So here I was in 2008, trying to decide what I should do about my cancer. I was trying to learn how to visualize destroying the cancer cells (see Visualization in Techniques). But it ran headlong into the core of my being, my belief that all life is sacred, that all life deserves to live, to be honored, it’s God-given and not to be heedlessly taken away, that war isn’t the answer. I SO didn’t want to use the war metaphor, my T cells raining destruction, my NK cells bombing the cancer.
I did not hate my cancer – fear was there, yes, but not hate. At some point, after a lot of sitting with it, thinking about it, crying about it, praying about it, I realized I did not want to kill my cancer. But how was I going to do that and yet live? How true could I remain to myself in this extreme situation? What I ended up doing was talking to the cancer, visualizing it as another being capable of listening to me. I recognized its right to life but told it that I also had a right to live and that it was hurting me. I offered to share space with it – if it wouldn’t grow, I wouldn’t try to kill it – a detente of sorts. I understood that to keep my integrity whole, I had to avoid going to war against the cancer. I believed for a long time that I was the only one who thought like this and I never brought it up. Then I went to a cancer workshop and listened to a woman who said almost the very same thing. She visualized her cancer as balloons. She would go in her mind to the beach each day and release these cancer balloons into a beautiful, blue sky. I was not alone. Just the other day I read of a lovely lady who believes she loved her cancer away. My experience is that truly peaceful people don’t raise their voices much, seldom push themselves to the front, and give generous time and space to those around them. So our voices are usually drowned out by all the shrieking and anger that our culture currently serves up. We think we’re alone. But we’re not. If you’re one of us, take comfort in that at least. No, you’re not crazy. Just not quite in step with your culture. Sometimes I think that’s a very good thing.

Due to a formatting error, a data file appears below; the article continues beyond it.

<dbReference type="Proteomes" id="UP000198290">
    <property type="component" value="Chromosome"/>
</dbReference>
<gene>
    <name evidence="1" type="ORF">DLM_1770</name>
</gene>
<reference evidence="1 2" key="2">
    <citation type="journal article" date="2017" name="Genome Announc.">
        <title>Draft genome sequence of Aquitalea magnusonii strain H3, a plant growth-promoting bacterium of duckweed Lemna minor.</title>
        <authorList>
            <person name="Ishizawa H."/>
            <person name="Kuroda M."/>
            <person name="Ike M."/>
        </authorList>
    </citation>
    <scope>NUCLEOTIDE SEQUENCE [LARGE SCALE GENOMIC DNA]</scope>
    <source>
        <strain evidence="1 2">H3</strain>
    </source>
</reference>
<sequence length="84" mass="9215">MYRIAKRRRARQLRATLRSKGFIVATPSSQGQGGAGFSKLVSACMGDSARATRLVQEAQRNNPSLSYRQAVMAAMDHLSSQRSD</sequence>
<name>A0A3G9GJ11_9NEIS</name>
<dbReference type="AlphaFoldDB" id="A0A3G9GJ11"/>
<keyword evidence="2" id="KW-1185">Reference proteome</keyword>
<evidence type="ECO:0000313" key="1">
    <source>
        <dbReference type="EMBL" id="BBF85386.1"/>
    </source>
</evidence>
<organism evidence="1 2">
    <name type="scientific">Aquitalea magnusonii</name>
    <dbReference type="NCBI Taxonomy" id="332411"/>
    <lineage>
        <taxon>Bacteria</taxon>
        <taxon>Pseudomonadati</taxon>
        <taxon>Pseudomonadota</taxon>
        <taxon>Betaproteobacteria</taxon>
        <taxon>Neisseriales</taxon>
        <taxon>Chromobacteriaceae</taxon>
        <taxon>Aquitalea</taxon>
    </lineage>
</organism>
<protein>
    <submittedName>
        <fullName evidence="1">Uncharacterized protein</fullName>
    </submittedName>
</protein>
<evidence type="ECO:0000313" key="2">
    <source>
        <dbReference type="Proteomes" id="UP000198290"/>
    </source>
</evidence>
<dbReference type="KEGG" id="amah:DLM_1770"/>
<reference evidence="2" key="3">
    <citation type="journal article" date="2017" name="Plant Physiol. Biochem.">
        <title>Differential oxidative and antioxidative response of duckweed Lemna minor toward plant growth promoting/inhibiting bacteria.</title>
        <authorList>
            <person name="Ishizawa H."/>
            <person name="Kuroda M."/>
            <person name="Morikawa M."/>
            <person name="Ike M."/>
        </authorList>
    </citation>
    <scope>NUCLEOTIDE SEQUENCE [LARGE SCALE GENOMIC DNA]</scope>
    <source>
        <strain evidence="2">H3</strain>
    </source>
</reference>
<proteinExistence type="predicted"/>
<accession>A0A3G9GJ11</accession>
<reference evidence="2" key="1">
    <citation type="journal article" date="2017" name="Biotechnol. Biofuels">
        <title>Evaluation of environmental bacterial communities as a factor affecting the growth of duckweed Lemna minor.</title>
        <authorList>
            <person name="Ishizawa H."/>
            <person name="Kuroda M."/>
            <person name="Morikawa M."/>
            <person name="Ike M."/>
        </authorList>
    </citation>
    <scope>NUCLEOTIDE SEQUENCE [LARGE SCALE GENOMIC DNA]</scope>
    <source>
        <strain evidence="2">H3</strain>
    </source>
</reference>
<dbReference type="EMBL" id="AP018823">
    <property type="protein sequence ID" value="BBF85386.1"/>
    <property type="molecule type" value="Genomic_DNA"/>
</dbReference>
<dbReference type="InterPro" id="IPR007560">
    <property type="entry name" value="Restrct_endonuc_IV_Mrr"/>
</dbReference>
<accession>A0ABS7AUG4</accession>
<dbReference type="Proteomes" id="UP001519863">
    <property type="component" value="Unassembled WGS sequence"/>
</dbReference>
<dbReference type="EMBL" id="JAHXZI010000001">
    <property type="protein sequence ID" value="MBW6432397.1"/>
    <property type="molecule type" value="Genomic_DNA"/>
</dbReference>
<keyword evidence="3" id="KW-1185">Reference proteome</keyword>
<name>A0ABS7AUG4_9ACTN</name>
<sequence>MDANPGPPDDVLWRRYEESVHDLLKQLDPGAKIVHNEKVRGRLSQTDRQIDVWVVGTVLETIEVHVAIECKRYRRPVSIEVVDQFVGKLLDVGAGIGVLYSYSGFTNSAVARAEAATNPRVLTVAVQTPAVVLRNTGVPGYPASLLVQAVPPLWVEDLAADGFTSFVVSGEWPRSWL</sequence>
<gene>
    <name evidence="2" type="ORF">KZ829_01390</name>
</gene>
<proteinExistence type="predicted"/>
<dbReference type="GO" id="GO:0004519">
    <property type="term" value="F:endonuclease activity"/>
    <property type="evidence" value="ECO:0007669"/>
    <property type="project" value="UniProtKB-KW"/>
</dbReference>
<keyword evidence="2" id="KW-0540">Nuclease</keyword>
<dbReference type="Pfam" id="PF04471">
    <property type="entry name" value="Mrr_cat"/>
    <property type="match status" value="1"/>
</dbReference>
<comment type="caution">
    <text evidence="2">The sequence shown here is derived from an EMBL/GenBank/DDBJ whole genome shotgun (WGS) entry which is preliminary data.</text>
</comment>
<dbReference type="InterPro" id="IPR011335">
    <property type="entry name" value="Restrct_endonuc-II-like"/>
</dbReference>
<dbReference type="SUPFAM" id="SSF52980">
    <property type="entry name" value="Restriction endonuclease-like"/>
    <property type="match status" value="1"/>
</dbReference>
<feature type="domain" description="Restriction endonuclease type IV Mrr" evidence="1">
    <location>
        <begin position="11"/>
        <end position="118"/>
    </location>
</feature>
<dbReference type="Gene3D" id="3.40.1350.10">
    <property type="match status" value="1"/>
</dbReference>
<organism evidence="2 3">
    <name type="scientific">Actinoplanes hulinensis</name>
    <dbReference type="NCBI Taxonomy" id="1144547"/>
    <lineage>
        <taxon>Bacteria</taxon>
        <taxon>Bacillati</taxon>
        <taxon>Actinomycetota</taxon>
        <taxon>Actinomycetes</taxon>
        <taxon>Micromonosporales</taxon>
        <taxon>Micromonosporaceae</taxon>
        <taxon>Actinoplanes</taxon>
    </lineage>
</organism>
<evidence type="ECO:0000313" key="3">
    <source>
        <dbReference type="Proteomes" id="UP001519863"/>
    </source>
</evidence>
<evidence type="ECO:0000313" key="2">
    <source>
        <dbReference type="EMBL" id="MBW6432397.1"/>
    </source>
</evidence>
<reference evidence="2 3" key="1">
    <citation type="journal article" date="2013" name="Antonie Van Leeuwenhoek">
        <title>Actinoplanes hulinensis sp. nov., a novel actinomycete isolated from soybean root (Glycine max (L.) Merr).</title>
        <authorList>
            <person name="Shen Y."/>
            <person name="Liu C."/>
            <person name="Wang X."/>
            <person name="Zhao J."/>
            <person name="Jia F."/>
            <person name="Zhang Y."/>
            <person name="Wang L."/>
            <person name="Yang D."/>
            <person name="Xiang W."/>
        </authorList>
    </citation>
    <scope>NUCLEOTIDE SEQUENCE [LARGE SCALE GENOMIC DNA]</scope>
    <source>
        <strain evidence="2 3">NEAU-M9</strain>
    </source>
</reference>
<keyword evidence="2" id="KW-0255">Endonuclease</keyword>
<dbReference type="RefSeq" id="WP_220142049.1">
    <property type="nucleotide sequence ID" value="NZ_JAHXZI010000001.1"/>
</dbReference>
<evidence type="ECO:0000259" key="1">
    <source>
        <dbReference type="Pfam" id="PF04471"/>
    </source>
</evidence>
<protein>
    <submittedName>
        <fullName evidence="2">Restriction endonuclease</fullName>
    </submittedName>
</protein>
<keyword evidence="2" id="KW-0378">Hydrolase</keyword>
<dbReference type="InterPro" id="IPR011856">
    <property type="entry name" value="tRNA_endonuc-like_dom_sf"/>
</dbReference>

On the other hand, I also recognize that the warrior path is very natural to some people. When Christopher Hitchens died, his obit said how he relished the fight and how intensely he wanted to battle his cancer. There are so many ways to face this, I doubt there is one correct choice. I think it helps in our healing (perhaps not curing) if we align ourselves with our truest self and go from there. I guess what I’m offering you here is my experience with the peaceful way.
I realize this isn’t for everyone, and that’s probably a huge understatement. I also realize that many of you will think I’m just plain nuts. I know there will be lots of people who will be furious about what I’ve said – I’ve already experienced that. We are immersed in a world culture that sees no other way to fix a problem. And I have no idea if my way of doing this helped me live till now or if it’s just a miracle that my beliefs didn’t kill me. I’m certainly not recommending it to anyone -it’s not medical advice. None of what I say is medical advice. For that, you need to see your doctor. But if peace, or the hope of peace, is real to you, know that there are plenty of others out there who are striving for it too, even in the midst of struggling for your life.
Whatever you choose and however you walk this difficult path, may your journey be greatly blessed.